SSDs have been an option for NAS devices for a while. But until now there haven’t been any available to consumers that are optimized for use in a NAS. Seagate introduced its new IronWolf 110 SSDs — optimized for NAS — at CES and is planning to have them available for purchase soon. We’ve been able to get a couple of review units and put them through their paces. [Update: Seagate has let us know that the drives should be available for purchase starting on May 7th.]
Seagate IronWolf 110 SSDs by the Numbers
Seagate is selling the IronWolf 110 2.5-inch SSD in several capacities: 240GB, 480GB, 960GB, 1.9TB, and 3.8TB. They all feature a 6Gb/s SATA interface, so they aren’t going to outpace many M.2 cache drives when it comes to sheer speed. But they can be used for either NAS caching or in all-SSD arrays to improve performance. Each drive comes with a five-year warranty and a two-year Rescue Data Recovery service. (I always wonder a bit about NAS products with drive data recovery, since hopefully systems are set up so that a drive failure won’t lose data, but clearly, there is a need or vendors wouldn’t offer it.)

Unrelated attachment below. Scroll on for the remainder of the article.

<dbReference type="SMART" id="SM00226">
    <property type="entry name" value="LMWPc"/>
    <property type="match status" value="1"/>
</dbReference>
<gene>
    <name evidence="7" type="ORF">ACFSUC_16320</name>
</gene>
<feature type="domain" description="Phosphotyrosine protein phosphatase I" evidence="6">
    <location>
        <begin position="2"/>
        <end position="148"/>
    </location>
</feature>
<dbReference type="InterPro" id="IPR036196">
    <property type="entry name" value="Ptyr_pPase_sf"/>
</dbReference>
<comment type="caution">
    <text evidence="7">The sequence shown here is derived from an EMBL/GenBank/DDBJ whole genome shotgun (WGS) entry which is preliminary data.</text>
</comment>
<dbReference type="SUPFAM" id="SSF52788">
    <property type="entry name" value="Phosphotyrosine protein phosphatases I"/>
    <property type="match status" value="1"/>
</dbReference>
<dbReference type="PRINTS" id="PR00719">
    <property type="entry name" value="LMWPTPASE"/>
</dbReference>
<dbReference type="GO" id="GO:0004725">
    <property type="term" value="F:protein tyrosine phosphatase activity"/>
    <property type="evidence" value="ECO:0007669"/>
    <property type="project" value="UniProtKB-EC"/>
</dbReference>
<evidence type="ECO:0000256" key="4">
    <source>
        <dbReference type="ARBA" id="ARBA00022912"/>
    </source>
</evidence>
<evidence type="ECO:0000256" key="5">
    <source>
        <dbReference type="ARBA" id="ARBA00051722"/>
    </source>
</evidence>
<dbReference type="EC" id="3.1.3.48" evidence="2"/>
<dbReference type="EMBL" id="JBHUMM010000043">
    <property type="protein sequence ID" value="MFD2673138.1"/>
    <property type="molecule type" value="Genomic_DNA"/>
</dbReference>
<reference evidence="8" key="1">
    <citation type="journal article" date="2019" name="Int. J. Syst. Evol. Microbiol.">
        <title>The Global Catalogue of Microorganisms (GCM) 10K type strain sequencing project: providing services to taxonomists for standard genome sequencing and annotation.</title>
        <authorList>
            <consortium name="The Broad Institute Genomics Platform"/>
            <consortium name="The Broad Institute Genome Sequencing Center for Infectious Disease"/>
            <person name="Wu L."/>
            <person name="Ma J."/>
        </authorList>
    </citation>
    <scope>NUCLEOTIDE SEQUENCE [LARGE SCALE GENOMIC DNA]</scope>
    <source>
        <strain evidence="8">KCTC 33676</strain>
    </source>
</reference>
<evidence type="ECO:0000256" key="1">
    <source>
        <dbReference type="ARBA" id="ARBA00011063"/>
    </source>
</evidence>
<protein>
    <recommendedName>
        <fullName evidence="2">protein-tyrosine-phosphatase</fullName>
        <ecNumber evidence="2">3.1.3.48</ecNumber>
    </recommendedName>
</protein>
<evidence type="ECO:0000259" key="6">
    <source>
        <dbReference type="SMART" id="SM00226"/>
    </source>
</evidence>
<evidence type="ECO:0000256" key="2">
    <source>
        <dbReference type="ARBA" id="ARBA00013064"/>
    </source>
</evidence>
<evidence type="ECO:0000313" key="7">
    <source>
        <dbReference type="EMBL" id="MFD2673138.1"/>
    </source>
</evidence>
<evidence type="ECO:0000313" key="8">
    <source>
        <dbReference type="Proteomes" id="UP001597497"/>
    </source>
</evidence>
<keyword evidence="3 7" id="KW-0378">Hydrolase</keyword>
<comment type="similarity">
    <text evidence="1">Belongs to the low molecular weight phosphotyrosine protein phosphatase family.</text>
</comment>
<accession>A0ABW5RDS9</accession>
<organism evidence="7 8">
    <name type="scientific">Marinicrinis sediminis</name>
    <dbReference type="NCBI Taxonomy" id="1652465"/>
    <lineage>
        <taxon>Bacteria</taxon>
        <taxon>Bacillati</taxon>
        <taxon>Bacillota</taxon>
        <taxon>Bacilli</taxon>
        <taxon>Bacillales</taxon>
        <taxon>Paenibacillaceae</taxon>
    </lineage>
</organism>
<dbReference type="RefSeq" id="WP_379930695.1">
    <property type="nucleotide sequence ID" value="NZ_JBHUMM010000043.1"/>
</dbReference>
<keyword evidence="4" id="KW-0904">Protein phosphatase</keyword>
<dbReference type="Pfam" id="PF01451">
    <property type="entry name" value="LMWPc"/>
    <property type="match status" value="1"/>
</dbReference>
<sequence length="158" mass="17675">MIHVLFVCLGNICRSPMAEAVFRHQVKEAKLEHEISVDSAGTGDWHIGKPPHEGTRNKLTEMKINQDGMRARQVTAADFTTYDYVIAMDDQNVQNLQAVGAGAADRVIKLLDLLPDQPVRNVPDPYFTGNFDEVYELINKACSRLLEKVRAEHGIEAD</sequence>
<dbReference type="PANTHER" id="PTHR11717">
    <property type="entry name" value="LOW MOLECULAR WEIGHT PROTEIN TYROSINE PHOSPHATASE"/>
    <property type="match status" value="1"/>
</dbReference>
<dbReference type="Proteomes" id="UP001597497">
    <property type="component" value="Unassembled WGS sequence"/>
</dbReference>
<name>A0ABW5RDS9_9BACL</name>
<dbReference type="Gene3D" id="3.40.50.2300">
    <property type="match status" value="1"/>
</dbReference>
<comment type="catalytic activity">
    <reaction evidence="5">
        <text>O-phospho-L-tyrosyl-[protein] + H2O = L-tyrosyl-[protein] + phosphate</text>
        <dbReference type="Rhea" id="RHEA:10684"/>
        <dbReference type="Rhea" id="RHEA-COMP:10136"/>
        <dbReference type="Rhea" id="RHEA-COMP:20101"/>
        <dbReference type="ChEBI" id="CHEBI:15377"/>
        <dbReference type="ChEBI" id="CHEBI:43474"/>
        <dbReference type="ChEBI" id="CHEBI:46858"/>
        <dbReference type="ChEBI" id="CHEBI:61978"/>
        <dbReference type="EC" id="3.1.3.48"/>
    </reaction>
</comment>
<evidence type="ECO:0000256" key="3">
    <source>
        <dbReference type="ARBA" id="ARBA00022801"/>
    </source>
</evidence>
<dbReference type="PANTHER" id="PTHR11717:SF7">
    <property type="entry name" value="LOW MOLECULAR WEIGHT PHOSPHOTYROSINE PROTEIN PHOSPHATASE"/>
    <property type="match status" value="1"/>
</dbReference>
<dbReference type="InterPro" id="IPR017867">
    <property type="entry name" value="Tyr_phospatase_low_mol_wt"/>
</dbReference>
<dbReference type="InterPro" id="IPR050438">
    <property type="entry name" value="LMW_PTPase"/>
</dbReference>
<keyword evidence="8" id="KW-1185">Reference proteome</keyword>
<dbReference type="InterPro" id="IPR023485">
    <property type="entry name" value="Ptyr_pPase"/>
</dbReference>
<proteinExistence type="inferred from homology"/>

One of the knocks on using SSDs in NAS units is that most of them aren’t designed for the heavy workload and amount of writing typically needed in a NAS. The IronWolf 110 drives list a TeraBytes Written lifetime (TBW) of 7000. That is substantially more than SSDs that are currently available for NAS use. Seagate also lists an impressive MTBF of 2 million hours. The drives consume 1.2 watts at idle, and a maximum of 3.2 watts. The drives also support SSD Trim, which I was successfully able to enable on a Synology NAS.